Browse/search for people

Dr Damien Mooney

Dr Damien Mooney's published research focuses on contact induced transfer in bilingual speech, language death theory, and on the role of language and dialect contact in the loss or retention of pronunciation and grammatical features in regional varieties of French and the regional languages of France.

Dr Mooney's D.Phil thesis (Oxford, 2014) entitled 'Linguistic transfer and dialect levelling: a sociophonetic analysis of contact in the regional French of Béarn' investigates the genesis and evolution of the regional variety of French spoken in Béarn, southwestern France. This research appeared in 2016 as a monograph entitled Southern Regional French: A Linguistic Analysis of Language and Dialect Contact (Oxford: Legenda).

His current research project, funded by the British Academy (2016-18) examines linguistic variation and change in Béarnais, a localised variety of langue d'oc spoken in southwestern France, focusing on the interplay between the linguistic and social processes that lead to language and dialect death as Béarnais contracts under pressure from the national language, French, and the standardised langue d'oc variety, Occitan. The project analyses phonetic and phonological change in the speech of older native Béarnais speakers and younger Occitan-educated néo-locuteurs; this comparative approach aims to shed light on the differential linguistic mechanisms active during both language and dialect obsolescence and to set these findings against the wider theoretical processes of language and dialect change.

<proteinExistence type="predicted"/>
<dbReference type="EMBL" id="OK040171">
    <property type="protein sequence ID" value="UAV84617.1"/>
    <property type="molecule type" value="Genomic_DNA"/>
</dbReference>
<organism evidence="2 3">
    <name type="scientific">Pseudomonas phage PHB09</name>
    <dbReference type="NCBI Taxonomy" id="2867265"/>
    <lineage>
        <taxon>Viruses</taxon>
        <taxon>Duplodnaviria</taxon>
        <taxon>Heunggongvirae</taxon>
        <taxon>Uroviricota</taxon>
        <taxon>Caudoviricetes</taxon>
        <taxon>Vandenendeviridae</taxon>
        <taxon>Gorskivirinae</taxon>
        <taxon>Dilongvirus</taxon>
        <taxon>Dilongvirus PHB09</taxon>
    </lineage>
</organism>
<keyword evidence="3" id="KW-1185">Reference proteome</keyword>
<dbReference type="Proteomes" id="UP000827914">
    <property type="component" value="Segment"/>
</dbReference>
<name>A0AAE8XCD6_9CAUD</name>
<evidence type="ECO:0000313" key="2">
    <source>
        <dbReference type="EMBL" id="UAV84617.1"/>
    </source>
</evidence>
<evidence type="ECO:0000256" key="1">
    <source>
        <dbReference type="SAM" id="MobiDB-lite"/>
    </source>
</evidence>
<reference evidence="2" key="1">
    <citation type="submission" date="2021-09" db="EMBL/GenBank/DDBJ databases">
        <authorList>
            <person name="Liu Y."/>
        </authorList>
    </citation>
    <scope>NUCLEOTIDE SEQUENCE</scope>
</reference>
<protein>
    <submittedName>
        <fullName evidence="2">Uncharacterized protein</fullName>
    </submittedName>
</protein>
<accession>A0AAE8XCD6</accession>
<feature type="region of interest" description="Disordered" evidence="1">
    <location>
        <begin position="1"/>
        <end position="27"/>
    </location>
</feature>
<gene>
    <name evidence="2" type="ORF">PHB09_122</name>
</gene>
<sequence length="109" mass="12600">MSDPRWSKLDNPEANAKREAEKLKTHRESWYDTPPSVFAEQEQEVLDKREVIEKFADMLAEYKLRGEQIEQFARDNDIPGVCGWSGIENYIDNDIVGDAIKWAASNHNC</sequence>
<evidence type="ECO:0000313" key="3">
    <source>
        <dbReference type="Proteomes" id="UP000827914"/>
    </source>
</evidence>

Dr Mooney has recently started a new research project entitled 'Queer speech in Europe and Canada' which investigates the participation of sexual minorities in mainstream language change by examining linguistic variation in the speech of gay men, lesbians, and heterosexual men and women in Paris, London, Montréal and Toronto. The project's primary aim is to provide a hollistic analysis of the relationship between self-identified homosexual speech, the perception of sexual orientation in speech, and the participation of sexual minorities in mainstream phonetic/phonological changes in progress.